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The Outcast [Hardcover]

Sadie Jones
3.9 out of 5 stars  See all reviews (191 customer reviews)
RRP: 12.99
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Book Description

7 Feb 2008

1957, and Lewis Aldridge is travelling back to his home in the South of England. He is straight out of jail and nineteen years old. His return will trigger the implosion not just of his family, but of a whole community.

A decade earlier, his father's homecoming casts a different shape. The war is over and Gilbert has recently been demobbed. He reverts easily to suburban life - cocktails at six thirty, church on Sundays - but his wife and young son resist the stuffy routine. Lewis and his mother escape to the woods for picnics, just as they did in wartime days. Nobody is surprised that Gilbert's wife counters convention, but they are all shocked when, after one of their jaunts, Lewis comes back without her.

Not far away, Kit Carmichael keeps watch. She has always understood more than most, not least from what she has been dealt by her own father's hand. Lewis's grief and burgeoning rage are all too plain, and Kit makes a private vow to help. But in her attempts to set them both free, she fails to predict the painful and horrifying secrets that must first be forced into the open.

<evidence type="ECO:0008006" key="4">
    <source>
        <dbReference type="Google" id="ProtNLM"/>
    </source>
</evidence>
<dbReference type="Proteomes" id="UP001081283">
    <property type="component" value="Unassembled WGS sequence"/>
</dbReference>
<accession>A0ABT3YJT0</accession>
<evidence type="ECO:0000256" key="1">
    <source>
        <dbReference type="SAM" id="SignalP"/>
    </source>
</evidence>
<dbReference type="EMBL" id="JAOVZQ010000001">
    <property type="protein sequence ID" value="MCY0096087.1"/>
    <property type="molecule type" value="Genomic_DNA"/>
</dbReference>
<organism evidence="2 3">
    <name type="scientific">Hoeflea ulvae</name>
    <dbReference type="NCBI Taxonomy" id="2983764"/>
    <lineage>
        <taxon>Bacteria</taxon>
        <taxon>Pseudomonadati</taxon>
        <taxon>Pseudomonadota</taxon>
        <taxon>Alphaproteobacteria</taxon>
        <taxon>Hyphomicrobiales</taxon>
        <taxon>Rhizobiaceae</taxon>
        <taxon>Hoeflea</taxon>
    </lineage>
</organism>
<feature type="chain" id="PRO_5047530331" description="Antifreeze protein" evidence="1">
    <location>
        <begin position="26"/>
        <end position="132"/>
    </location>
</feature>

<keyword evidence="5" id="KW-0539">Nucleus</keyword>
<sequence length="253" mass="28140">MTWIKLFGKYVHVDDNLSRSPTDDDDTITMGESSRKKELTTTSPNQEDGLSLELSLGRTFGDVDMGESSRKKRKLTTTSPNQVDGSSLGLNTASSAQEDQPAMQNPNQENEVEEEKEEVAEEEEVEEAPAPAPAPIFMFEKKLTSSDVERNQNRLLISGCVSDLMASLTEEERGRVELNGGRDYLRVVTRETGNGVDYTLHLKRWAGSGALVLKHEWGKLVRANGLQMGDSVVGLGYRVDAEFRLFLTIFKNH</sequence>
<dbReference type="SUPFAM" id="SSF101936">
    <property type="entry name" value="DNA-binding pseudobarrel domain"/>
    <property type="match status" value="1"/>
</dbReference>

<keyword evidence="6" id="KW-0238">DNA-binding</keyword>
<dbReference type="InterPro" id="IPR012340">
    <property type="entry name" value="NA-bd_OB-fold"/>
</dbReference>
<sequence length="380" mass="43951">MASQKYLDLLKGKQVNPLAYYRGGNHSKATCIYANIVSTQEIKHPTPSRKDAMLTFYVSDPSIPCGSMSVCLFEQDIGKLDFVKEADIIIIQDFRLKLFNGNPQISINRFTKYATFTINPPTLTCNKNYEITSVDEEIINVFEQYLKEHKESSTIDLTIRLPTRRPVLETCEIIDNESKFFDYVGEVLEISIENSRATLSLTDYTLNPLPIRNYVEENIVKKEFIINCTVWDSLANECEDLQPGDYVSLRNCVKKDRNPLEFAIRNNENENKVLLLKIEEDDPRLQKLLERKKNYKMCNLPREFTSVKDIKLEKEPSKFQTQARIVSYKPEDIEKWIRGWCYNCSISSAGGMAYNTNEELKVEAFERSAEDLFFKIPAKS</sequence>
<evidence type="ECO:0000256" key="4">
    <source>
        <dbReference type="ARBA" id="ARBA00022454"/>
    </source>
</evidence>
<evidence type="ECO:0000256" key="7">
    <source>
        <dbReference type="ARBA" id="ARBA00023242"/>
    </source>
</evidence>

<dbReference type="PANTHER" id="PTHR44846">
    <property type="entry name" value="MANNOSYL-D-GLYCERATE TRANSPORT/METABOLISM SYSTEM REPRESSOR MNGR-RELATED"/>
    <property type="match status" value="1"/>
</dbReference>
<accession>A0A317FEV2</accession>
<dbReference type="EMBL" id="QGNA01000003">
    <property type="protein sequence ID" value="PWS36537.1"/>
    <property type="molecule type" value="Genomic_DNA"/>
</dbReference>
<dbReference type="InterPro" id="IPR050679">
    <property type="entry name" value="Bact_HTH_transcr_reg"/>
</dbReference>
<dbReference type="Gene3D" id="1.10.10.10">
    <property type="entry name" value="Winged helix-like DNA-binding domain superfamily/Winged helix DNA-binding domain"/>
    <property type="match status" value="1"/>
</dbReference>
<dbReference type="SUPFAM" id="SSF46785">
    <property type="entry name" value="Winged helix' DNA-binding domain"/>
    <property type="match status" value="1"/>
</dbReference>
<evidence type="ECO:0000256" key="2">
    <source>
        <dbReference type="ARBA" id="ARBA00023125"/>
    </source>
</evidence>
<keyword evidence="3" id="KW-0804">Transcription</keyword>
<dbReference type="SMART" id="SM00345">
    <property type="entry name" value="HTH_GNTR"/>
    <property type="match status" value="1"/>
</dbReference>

As menacing as it is beautiful, The Outcast is a devastating portrait of small-town hypocrisy from an astonishing new voice.


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Product details

  • Hardcover: 352 pages
  • Publisher: Chatto & Windus; First Edition edition (7 Feb 2008)
  • Language: English
  • ISBN-10: 0701181753
  • ISBN-13: 978-0701181758
  • Product Dimensions: 16.4 x 23.9 cm
  • Average Customer Review: 3.9 out of 5 stars  See all reviews (191 customer reviews)
  • Amazon Bestsellers Rank: 176,024 in Books (See Top 100 in Books)

More About the Author


Sadie Jones is a novelist and screenwriter who was born and brought up in London. Her first novel, The Outcast ('Riveting', Lionel Shriver; 'Devastatingly good', Daily Mail) was the winner of the Costa First Novel Award. It was also shortlisted for the Orange Prize and was a Richard and Judy Summer Reads Number One bestseller.
Her second novel, Small Wars, ('Outstanding', The Times; 'One of the best books about the English at war ever', Joel Morris), was longlisted for the Orange Prize.
Her third, published in 2010, was The Uninvited Guests. ("...at once a shimmering comedy of manners and disturbing commentary on class... a brilliant novel." Ann Patchett, author of State of Wonder. 'Delightful, eerie novel ... puts one in mind of Hilary Mantel's Beyond Black ...' The Daily Telegraph.)
Her most recent is Fallout, which will be published in May 2014. Sadie is married to the architect, Tim Boyd, and they live in West London with their two children.

Product Description

Amazon Review

About the Author ~ Sadie Jones
Sadie Jones was born in London. She grew up in a creative environment: her father is the Jamaican poet and screenwriter Evan Jones, and her mother was an actress. As her friends took up their various university places, Sadie worked in a variety of jobs. After travelling, she settled in London and spent several years as a screenwriter, before writing her first novel, The Outcast. Sadie is married and has two children.